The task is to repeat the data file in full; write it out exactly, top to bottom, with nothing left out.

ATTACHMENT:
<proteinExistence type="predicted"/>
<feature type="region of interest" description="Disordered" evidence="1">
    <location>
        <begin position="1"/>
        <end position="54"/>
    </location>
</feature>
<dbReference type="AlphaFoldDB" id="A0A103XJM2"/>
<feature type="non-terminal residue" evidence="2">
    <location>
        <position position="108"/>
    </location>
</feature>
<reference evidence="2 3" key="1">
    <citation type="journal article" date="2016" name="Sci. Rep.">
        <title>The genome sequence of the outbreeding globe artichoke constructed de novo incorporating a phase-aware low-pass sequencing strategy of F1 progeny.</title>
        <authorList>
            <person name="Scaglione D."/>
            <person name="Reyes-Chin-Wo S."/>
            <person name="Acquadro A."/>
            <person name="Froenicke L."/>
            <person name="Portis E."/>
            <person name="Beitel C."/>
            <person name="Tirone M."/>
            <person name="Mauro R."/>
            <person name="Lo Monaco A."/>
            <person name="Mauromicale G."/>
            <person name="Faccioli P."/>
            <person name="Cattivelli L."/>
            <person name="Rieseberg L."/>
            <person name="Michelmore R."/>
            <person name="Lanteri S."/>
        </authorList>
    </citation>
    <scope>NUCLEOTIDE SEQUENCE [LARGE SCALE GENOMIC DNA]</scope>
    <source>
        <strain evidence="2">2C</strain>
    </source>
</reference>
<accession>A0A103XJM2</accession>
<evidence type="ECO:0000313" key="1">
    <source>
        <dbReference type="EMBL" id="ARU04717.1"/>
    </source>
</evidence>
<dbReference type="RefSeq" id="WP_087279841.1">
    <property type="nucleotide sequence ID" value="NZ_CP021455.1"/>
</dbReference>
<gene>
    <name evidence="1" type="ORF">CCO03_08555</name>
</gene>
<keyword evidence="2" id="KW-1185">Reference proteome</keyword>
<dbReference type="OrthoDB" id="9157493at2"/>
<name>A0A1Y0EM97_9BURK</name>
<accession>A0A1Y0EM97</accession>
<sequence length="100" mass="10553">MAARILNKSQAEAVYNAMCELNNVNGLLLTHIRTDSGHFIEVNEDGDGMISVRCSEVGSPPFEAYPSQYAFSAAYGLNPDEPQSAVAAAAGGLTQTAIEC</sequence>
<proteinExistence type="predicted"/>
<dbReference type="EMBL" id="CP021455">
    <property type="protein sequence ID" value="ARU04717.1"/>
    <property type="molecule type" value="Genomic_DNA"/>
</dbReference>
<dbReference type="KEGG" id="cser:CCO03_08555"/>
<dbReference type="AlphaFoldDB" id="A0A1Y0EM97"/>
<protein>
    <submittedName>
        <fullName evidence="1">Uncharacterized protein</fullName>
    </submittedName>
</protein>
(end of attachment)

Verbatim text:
<proteinExistence type="predicted"/>
<feature type="region of interest" description="Disordered" evidence="1">
    <location>
        <begin position="1"/>
        <end position="54"/>
    </location>
</feature>
<dbReference type="AlphaFoldDB" id="A0A103XJM2"/>
<feature type="non-terminal residue" evidence="2">
    <location>
        <position position="108"/>
    </location>
</feature>
<reference evidence="2 3" key="1">
    <citation type="journal article" date="2016" name="Sci. Rep.">
        <title>The genome sequence of the outbreeding globe artichoke constructed de novo incorporating a phase-aware low-pass sequencing strategy of F1 progeny.</title>
        <authorList>
            <person name="Scaglione D."/>
            <person name="Reyes-Chin-Wo S."/>
            <person name="Acquadro A."/>
            <person name="Froenicke L."/>
            <person name="Portis E."/>
            <person name="Beitel C."/>
            <person name="Tirone M."/>
            <person name="Mauro R."/>
            <person name="Lo Monaco A."/>
            <person name="Mauromicale G."/>
            <person name="Faccioli P."/>
            <person name="Cattivelli L."/>
            <person name="Rieseberg L."/>
            <person name="Michelmore R."/>
            <person name="Lanteri S."/>
        </authorList>
    </citation>
    <scope>NUCLEOTIDE SEQUENCE [LARGE SCALE GENOMIC DNA]</scope>
    <source>
        <strain evidence="2">2C</strain>
    </source>
</reference>
<accession>A0A103XJM2</accession>
<evidence type="ECO:0000313" key="1">
    <source>
        <dbReference type="EMBL" id="ARU04717.1"/>
    </source>
</evidence>
<dbReference type="RefSeq" id="WP_087279841.1">
    <property type="nucleotide sequence ID" value="NZ_CP021455.1"/>
</dbReference>
<gene>
    <name evidence="1" type="ORF">CCO03_08555</name>
</gene>
<keyword evidence="2" id="KW-1185">Reference proteome</keyword>
<dbReference type="OrthoDB" id="9157493at2"/>
<name>A0A1Y0EM97_9BURK</name>
<accession>A0A1Y0EM97</accession>
<sequence length="100" mass="10553">MAARILNKSQAEAVYNAMCELNNVNGLLLTHIRTDSGHFIEVNEDGDGMISVRCSEVGSPPFEAYPSQYAFSAAYGLNPDEPQSAVAAAAGGLTQTAIEC</sequence>
<proteinExistence type="predicted"/>
<dbReference type="EMBL" id="CP021455">
    <property type="protein sequence ID" value="ARU04717.1"/>
    <property type="molecule type" value="Genomic_DNA"/>
</dbReference>
<dbReference type="KEGG" id="cser:CCO03_08555"/>
<dbReference type="AlphaFoldDB" id="A0A1Y0EM97"/>
<protein>
    <submittedName>
        <fullName evidence="1">Uncharacterized protein</fullName>
    </submittedName>
</protein>